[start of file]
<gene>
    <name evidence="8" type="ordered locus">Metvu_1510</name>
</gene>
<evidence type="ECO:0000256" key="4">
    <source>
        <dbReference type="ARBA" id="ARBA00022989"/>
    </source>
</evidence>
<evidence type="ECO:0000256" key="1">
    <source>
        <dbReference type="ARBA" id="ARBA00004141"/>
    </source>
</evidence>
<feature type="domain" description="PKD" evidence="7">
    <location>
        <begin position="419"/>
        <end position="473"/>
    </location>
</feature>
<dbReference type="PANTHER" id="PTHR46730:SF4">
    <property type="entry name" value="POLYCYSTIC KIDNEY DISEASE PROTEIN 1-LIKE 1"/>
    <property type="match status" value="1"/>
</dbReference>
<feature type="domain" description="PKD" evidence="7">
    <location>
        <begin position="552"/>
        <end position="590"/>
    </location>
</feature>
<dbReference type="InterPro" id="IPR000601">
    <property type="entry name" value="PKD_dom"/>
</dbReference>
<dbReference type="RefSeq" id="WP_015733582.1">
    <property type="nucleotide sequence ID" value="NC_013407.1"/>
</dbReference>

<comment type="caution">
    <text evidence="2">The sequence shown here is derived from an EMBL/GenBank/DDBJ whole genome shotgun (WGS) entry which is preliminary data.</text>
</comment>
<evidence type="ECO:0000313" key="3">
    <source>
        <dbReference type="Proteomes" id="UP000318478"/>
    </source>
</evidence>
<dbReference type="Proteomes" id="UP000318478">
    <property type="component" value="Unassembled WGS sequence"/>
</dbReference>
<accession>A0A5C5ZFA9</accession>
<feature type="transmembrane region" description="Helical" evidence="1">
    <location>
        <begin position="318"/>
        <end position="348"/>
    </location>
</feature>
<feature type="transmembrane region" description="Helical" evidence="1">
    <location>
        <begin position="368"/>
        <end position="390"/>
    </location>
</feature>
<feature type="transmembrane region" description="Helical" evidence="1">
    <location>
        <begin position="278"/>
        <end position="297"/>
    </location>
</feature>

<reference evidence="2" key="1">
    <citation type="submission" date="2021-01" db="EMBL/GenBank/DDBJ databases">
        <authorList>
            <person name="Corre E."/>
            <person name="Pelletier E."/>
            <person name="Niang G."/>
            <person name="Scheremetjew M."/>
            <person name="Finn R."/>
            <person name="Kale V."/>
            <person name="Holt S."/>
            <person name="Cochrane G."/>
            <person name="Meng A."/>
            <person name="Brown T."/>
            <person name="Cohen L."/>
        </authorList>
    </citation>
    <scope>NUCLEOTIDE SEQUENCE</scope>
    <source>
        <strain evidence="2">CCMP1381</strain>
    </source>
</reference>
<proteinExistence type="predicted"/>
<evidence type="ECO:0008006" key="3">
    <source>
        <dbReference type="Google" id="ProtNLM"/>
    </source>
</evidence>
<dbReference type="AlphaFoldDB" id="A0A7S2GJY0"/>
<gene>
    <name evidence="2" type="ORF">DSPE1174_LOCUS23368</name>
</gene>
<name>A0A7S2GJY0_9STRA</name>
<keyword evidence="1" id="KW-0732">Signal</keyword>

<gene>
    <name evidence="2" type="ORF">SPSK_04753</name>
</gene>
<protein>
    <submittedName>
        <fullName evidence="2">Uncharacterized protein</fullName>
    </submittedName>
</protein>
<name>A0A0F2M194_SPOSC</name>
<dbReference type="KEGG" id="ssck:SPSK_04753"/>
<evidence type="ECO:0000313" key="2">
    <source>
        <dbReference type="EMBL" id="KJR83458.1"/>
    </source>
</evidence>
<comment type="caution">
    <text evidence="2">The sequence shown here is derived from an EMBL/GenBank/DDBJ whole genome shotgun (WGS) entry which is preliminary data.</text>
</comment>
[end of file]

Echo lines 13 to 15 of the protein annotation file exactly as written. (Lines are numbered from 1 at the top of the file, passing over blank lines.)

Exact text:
</evidence>
<feature type="domain" description="PKD" evidence="7">
    <location>